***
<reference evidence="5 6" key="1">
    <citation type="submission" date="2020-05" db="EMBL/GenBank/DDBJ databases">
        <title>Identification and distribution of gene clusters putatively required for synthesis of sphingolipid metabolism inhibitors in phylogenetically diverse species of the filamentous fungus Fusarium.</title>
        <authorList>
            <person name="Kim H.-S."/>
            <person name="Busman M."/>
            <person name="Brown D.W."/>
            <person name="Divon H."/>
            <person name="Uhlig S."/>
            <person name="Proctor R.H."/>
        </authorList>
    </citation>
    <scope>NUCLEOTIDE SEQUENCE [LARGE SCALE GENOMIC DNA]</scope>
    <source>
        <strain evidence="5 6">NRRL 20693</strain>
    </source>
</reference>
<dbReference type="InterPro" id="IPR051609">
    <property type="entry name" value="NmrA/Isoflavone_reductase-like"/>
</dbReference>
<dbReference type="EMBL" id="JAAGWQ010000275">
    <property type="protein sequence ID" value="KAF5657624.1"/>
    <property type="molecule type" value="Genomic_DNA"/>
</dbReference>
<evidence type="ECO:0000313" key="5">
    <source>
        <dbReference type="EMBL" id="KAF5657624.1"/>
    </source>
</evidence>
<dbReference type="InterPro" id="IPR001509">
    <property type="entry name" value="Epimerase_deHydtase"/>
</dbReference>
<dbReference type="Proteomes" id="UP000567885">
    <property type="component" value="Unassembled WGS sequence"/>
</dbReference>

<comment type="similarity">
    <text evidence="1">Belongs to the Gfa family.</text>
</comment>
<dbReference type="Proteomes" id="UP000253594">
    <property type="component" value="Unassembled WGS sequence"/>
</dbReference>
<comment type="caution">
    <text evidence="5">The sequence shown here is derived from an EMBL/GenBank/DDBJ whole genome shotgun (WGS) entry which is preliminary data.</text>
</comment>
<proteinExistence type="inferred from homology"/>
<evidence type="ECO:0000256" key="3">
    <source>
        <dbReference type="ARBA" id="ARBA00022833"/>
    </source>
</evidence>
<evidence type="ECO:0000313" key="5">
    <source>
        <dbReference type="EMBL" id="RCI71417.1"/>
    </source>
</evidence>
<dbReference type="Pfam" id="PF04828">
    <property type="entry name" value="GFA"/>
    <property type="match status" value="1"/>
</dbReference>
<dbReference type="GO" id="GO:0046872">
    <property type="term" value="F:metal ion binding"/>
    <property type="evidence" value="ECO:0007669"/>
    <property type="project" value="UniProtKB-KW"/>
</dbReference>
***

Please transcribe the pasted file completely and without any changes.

<reference evidence="5 6" key="1">
    <citation type="submission" date="2020-05" db="EMBL/GenBank/DDBJ databases">
        <title>Identification and distribution of gene clusters putatively required for synthesis of sphingolipid metabolism inhibitors in phylogenetically diverse species of the filamentous fungus Fusarium.</title>
        <authorList>
            <person name="Kim H.-S."/>
            <person name="Busman M."/>
            <person name="Brown D.W."/>
            <person name="Divon H."/>
            <person name="Uhlig S."/>
            <person name="Proctor R.H."/>
        </authorList>
    </citation>
    <scope>NUCLEOTIDE SEQUENCE [LARGE SCALE GENOMIC DNA]</scope>
    <source>
        <strain evidence="5 6">NRRL 20693</strain>
    </source>
</reference>
<dbReference type="InterPro" id="IPR051609">
    <property type="entry name" value="NmrA/Isoflavone_reductase-like"/>
</dbReference>
<dbReference type="EMBL" id="JAAGWQ010000275">
    <property type="protein sequence ID" value="KAF5657624.1"/>
    <property type="molecule type" value="Genomic_DNA"/>
</dbReference>
<evidence type="ECO:0000313" key="5">
    <source>
        <dbReference type="EMBL" id="KAF5657624.1"/>
    </source>
</evidence>
<dbReference type="InterPro" id="IPR001509">
    <property type="entry name" value="Epimerase_deHydtase"/>
</dbReference>
<dbReference type="Proteomes" id="UP000567885">
    <property type="component" value="Unassembled WGS sequence"/>
</dbReference>

<comment type="similarity">
    <text evidence="1">Belongs to the Gfa family.</text>
</comment>
<dbReference type="Proteomes" id="UP000253594">
    <property type="component" value="Unassembled WGS sequence"/>
</dbReference>
<comment type="caution">
    <text evidence="5">The sequence shown here is derived from an EMBL/GenBank/DDBJ whole genome shotgun (WGS) entry which is preliminary data.</text>
</comment>
<proteinExistence type="inferred from homology"/>
<evidence type="ECO:0000256" key="3">
    <source>
        <dbReference type="ARBA" id="ARBA00022833"/>
    </source>
</evidence>
<evidence type="ECO:0000313" key="5">
    <source>
        <dbReference type="EMBL" id="RCI71417.1"/>
    </source>
</evidence>
<dbReference type="Pfam" id="PF04828">
    <property type="entry name" value="GFA"/>
    <property type="match status" value="1"/>
</dbReference>
<dbReference type="GO" id="GO:0046872">
    <property type="term" value="F:metal ion binding"/>
    <property type="evidence" value="ECO:0007669"/>
    <property type="project" value="UniProtKB-KW"/>
</dbReference>